Get it done
To call today’s impeachment trial of Chief Justice Renato Corona unprecedented would be a misnomer. We’ve had one like this before. More than 10 years ago, President Joseph Estrada was impeached and underwent trial. That one tried a chief executive; the one that’s opening today will try the head of the Judiciary. Perhaps in another 10 years, another official will be in the dock, but we will not bet on it yet. What’s important is today’s trial.
After all, today’s proceeding poses enough problems of its own, the most important of which is time and endurance. Can the nation endure the agony of a prolonged impeachment trial? We doubt it. For people struggling against everyday want and eager to get on with the day’s business of toil and earning a living, the trial may seem to be an unnecessary burden, a distraction or another excuse for a self-indulgent government—all three branches of it—to strut its wares and pander to the gallery, all at the expense of the public. But the circus has to go on. However, the protagonists must be restrained from their propensity for buffoonery because the crowd, which pays the costly ticket, is in no mood for a bad joke. So let all the players of the impeachment court do their job and do it sensibly and sensitively.
To the House prosecutors: A solid 188 of your colleagues signed the eight articles of impeachment against Chief Justice Corona last month during a five-hour caucus and transmitted them the following day for trial in the Senate. The swiftness with which you impeached the Chief Justice may be due to the conviction that you really have the goods on him. Or it may be due to political expedience and horse-trading that members of the two political branches—the Executive and the Legislature—are prone to. If the former, well and good; if the latter, shame on you. But since the people are giving you the benefit of the doubt, perform your work competently and credibly. And since Rep. Niel Tupas has said that you could finish presenting your case in three weeks, do your job quickly. The less fuss, the better.
To the Chief Justice: Since your midnight appointment by the former chief executive came in the face of obvious questions about its constitutionality and blatant abuse of power and privilege, you’re now reaping the wages of politicization: you, the head of the Judiciary, will now be subjected to an impeachment trial that is heavily conditioned by politics. But since you’re sworn to uphold the Constitution and the laws of the land, the same laws that allow the removal and impeachment of government officials, you have to subject yourself to today’s trial that’s part of the due process accorded to every citizen. Make use productively and effectively of the relief provided you by the trial. But stop employing dilatory tactics, such as the motion of your lawyers seeking a pre-trial; they will only add to the stock of political ammunition the prosecutors and your detractors can use against you. You are accused of culpable violation of the Constitution, betrayal of public trust and graft and corruption. Make use of the trial to come clean on the charges against you. Prove your innocence and your moral and professional fitness to be the chief jurist of the nation.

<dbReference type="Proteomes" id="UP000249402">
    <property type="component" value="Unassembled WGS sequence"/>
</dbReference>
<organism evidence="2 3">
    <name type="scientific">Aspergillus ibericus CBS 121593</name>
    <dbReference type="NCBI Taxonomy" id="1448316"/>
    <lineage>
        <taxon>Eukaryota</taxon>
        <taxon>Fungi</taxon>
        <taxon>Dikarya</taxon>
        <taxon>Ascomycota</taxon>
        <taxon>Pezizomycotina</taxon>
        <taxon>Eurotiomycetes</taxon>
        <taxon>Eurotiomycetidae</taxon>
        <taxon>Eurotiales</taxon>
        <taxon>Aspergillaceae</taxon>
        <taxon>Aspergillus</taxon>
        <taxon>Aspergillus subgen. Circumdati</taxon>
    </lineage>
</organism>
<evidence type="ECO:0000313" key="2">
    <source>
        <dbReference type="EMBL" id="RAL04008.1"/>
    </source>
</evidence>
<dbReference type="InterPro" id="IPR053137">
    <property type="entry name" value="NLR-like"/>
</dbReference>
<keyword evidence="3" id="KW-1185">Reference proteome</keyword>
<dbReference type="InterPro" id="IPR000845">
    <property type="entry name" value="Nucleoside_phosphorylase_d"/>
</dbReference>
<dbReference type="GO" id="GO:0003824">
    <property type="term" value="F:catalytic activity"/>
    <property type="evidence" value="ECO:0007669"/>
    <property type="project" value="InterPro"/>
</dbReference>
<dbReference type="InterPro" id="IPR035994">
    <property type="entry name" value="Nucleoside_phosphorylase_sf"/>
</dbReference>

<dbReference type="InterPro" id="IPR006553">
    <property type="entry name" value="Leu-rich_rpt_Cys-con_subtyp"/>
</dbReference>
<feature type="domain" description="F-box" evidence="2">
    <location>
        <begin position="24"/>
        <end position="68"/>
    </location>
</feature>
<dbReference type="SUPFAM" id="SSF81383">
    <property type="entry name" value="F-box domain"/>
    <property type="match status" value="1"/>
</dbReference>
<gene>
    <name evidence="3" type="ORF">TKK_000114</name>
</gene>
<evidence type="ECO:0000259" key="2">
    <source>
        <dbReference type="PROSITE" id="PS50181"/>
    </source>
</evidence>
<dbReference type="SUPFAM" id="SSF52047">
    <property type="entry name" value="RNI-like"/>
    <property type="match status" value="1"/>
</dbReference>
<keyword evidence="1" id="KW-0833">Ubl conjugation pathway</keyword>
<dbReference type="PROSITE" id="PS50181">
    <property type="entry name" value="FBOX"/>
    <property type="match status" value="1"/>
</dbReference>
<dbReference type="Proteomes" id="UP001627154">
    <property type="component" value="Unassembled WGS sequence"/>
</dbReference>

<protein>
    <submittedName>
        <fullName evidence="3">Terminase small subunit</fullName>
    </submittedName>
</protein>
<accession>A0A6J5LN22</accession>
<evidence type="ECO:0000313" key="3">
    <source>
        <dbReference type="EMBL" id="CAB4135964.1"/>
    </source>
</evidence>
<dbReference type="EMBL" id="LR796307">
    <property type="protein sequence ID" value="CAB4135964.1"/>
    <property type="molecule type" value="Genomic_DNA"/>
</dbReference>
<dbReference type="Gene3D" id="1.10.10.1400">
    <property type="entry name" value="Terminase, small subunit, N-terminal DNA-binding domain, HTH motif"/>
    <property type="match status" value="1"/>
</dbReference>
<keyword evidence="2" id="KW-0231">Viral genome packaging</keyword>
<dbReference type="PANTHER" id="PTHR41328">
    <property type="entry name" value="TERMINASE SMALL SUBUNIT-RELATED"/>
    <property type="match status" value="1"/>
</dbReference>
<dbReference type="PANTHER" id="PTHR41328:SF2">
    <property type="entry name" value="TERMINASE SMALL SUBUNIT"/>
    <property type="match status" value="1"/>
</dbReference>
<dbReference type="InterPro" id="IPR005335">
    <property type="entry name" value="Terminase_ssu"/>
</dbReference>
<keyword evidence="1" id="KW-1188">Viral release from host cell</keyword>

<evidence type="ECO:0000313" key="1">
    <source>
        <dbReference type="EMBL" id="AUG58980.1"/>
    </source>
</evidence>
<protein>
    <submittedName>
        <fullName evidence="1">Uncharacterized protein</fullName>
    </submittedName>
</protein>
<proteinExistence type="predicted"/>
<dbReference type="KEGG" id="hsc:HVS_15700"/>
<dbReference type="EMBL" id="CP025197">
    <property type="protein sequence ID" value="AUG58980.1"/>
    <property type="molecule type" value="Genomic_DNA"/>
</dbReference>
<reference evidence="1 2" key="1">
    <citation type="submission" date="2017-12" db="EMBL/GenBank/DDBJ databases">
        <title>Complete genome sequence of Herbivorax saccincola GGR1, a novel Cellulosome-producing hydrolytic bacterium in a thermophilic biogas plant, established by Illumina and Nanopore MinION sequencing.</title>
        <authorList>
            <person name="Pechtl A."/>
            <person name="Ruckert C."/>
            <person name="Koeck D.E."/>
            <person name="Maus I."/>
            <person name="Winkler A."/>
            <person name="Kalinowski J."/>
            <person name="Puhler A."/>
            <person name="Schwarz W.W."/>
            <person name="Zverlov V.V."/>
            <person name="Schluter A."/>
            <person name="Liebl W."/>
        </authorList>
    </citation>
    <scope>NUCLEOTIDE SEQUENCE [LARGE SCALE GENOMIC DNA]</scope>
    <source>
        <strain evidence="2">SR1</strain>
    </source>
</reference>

To President Aquino: Only the blind and blasé would deny you have used your overwhelming political support in the House of Representatives to impeach the Chief Justice. Do not use it when the senators sit as judges in the impeachment trial. Don’t meddle. Respect due process and allow it to operate without the pressure of political whim and caprice.
To the senator-judges: You have the unenviable task of sitting as jurors in a trial that has divided the nation and brought it to the brink of a constitutional crisis. Despite your heavy political nature, suppress your partisan interests and employ objectivity and fairness. You know well that an impeachment is a game of numbers, another arena for politics. But restrain your natural instinct for politicking and exercise impartiality, independence and justice. An independent and fair trial is very important for the maintenance of our system of institutional checks and balances. If you debase the trial with your narrow partisanship and unprofessional behavior, then you make a mockery of the Constitution and bring the constitutional crisis to the breaking point. How you comport yourselves during the trial and how you dispense final justice would determine if we can keep this nation whole.
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